What do tigers, meerkats, and owls have to do with the Coronavirus?
Any experience that leaves you feeling scared, worried, and uncertain creates an involuntary stress response in your body. This means that despite logic, reason, and good coping skills, some of the reactions we have in times of crisis are largely out of our control.
Why does this happen?
Here is an easy way to understand the stress response and something you can teach to your students.
First, imagine that three animals live in your body. We all (at every age) have an imaginary meerkat, tiger, and owl living inside of us.
If you have ever seen a meerkat, you know that they have very large eyes and usually stand up on their hind legs. When meerkats sense danger they alert their pack by letting out a very loud screeching sound. Meerkats are like smoke detectors. The meerkat inside of us rules the stress response by directing the other two animals inside of us how to respond, depending upon the current level of stress.
When everything is calm, safe, and there is no danger, the meerkat tells the tiger to do what they do best – sleep, eat, and interact with their tiger friends. When everything is calm, safe, and there is no danger, the meerkat tells the owl to do what they do best – solve problems, read, learn, and make wise decisions. But, when things are not calm, safe, and there is potential danger or crisis, the meerkat tells the tiger to get ready to fight. And, the meerkat tells the owl that he better fly away fast to stay safe!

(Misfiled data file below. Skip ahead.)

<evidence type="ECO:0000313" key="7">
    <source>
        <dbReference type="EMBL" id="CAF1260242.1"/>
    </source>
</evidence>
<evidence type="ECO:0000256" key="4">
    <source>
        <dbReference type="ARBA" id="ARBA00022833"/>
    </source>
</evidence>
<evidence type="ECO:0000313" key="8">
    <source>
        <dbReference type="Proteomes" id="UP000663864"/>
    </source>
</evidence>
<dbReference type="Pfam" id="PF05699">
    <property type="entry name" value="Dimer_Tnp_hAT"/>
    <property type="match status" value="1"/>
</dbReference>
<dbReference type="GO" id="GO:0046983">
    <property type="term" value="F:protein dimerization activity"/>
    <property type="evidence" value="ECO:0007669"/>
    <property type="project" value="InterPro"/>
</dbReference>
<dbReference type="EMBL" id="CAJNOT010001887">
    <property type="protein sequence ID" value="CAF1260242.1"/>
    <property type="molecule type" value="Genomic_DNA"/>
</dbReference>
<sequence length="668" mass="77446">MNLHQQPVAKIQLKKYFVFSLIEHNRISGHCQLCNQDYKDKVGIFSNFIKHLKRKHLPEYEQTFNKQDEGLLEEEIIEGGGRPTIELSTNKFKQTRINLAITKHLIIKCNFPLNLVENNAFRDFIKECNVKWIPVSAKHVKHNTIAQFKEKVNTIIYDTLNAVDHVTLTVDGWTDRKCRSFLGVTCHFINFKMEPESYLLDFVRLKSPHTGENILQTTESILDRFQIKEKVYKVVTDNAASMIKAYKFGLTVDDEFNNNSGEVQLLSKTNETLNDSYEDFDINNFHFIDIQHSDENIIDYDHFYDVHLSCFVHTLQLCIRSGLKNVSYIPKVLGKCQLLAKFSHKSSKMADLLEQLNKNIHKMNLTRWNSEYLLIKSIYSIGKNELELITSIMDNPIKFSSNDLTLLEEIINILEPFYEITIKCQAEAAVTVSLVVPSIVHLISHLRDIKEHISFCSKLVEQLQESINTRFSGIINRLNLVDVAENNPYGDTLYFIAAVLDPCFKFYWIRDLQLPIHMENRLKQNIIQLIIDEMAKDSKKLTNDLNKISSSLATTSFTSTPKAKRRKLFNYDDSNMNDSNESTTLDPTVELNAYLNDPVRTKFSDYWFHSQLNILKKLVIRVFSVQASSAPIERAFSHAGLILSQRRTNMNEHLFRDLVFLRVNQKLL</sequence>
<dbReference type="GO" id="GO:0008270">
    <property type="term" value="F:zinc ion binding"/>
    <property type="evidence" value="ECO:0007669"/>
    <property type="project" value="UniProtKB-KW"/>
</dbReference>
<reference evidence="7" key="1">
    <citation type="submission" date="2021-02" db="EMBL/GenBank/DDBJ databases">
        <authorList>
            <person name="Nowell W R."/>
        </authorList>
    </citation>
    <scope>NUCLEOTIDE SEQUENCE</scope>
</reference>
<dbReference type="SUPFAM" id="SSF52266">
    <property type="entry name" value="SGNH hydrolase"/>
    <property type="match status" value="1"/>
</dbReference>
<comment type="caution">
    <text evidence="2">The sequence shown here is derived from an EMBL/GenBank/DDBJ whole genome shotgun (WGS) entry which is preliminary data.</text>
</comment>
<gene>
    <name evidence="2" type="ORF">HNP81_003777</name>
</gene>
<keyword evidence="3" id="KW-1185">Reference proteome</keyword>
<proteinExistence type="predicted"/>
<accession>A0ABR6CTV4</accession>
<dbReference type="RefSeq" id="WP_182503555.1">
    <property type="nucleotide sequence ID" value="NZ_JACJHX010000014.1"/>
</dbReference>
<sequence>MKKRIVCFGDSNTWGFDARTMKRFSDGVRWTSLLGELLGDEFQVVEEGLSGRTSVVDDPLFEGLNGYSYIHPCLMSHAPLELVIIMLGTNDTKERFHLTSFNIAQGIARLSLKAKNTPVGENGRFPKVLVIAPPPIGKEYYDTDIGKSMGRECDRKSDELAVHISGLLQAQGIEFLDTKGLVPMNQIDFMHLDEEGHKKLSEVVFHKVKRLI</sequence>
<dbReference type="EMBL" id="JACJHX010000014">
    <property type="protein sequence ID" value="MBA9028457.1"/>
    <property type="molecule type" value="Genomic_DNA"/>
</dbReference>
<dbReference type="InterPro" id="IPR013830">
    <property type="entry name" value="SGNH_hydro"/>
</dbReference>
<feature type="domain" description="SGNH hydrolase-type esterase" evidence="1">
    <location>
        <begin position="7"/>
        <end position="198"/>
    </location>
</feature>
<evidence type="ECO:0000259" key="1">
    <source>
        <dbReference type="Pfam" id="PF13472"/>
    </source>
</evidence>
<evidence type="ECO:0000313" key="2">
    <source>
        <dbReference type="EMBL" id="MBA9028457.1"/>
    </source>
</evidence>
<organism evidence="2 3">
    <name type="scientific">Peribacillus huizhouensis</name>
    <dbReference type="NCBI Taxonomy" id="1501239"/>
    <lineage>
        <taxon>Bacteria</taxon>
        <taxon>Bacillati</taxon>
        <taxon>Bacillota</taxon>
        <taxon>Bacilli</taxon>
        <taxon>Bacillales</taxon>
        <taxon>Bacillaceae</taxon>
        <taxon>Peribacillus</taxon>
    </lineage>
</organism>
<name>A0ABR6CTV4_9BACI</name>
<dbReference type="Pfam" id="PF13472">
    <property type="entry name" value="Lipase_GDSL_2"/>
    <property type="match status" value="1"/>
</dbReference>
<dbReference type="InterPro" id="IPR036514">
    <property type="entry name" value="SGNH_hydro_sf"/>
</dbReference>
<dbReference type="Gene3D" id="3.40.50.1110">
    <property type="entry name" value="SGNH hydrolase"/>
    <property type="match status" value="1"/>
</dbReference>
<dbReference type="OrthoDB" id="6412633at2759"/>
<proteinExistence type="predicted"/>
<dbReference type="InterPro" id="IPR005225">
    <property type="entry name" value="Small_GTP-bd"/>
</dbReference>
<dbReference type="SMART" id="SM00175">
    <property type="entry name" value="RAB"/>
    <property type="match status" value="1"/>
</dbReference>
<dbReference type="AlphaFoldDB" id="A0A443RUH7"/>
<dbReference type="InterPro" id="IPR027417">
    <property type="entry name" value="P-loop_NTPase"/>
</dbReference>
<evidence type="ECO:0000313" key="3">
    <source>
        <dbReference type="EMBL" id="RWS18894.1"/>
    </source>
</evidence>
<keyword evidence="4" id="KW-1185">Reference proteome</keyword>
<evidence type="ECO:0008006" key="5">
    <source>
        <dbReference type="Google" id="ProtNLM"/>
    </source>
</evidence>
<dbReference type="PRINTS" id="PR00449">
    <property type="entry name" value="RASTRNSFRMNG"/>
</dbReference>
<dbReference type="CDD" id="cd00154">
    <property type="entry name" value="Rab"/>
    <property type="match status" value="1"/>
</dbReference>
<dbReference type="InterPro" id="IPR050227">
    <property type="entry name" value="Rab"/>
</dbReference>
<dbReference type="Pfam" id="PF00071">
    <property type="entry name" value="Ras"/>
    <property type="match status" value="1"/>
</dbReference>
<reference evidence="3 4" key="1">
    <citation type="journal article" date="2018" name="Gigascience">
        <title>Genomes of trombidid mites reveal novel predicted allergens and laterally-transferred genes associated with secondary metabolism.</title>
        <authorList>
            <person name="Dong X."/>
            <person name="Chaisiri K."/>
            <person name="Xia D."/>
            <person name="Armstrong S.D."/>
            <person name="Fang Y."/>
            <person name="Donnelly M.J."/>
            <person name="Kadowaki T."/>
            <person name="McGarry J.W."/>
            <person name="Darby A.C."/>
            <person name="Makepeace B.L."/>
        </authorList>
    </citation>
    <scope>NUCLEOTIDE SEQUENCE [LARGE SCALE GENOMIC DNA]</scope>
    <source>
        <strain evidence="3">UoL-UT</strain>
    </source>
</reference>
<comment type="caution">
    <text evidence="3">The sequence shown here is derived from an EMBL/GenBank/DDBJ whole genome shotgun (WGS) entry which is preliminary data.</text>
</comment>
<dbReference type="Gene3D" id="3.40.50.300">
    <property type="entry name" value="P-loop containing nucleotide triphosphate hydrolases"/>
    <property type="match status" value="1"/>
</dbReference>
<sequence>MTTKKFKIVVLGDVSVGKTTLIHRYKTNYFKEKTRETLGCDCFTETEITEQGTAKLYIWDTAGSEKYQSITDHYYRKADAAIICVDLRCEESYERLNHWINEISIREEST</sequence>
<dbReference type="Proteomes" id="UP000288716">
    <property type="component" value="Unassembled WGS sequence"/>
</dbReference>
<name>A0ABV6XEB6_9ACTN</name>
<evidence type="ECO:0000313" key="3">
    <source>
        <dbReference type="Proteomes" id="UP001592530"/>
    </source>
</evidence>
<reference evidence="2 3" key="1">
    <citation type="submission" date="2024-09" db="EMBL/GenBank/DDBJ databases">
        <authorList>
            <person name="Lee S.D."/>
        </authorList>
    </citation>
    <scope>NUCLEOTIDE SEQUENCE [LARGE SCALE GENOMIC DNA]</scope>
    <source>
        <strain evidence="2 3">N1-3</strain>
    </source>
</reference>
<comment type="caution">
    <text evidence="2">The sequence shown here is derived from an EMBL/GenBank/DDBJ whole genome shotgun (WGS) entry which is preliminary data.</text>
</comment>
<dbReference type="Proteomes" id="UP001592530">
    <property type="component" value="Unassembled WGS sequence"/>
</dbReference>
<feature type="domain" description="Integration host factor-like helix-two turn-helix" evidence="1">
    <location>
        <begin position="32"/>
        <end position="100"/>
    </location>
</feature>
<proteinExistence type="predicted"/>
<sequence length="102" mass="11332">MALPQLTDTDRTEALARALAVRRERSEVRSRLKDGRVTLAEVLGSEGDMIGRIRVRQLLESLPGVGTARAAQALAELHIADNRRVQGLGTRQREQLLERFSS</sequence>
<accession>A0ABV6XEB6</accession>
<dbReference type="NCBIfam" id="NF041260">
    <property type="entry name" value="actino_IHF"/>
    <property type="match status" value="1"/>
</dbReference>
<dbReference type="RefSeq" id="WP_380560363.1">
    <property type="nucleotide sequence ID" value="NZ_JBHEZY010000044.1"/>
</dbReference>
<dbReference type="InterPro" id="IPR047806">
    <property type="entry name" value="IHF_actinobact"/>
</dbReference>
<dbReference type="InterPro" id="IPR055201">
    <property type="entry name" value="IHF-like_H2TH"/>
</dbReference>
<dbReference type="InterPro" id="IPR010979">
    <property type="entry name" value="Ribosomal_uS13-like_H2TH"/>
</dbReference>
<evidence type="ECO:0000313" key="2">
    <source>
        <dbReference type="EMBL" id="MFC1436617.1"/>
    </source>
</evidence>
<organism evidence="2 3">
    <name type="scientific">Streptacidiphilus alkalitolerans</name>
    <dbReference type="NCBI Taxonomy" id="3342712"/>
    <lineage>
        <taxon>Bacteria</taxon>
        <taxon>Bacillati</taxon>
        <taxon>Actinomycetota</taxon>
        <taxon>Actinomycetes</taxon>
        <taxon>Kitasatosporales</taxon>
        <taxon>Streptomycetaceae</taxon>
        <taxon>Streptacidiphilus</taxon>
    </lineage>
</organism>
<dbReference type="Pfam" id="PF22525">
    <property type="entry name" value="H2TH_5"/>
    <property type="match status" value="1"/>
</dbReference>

In the past weeks, maybe you have noticed your meerkat being more on alert? No doubt, the pandemic has made our meerkats more sensitive to worry, fear, and uncertainty. Our tigers may be having trouble sleeping, eating, and getting along with others. Your tiger may be more irritable and argumentative than usual. That is likely because the meerkat is telling the tiger to be ready to survive.
What about your owl? If your owl has flown away you may be finding it hard to concentrate right now and to trust logic and reason. Despite hearing from others that the pandemic will not last forever, it might be hard to really believe things will ever go back to normal.
So how can use tigers, meerkats, and owls to help our kids? Use this script and worksheet to help them express the animals inside them:
Watch me explain the animals inside all of us in Children of Trauma and Resilience:
This Week's Deals
Those who have taken Trauma-Informed Resilient Schools and Resetting for Resilience can take the next step towards their trauma-informed certification with course 3 in Starr's education track. Learn more and take advantage of these savings at starr.org/htrrs.
Haven't taken Resetting for Resilience yet? You can still save!
Use the code 10STEPS29 at checkout to save!
10 Steps to Create a Trauma-Informed Resilient School provides the tools you need to put your classroom, school, or district on the path to becoming trauma-informed and building resilience in all students. This latest edition, complete with a new name, features over 100 more pages of lessons, activities, and case studies to ensure schools are even more equipped to break through the social emotional barriers to learning.
With this great resource, you will:
- Gain an understanding of how childhood trauma impacts learning and behavior.
- Review actual scenarios and expert answers to tough questions.
- Learn 10 concrete steps to guide the creation and implementation of a trauma-informed school.
- Be provided practical activity worksheets to copy for use with students.
- Have access to Starr PTSD assessments, Life Event Checklist, ACE questionnaire, and school questionnaire forms.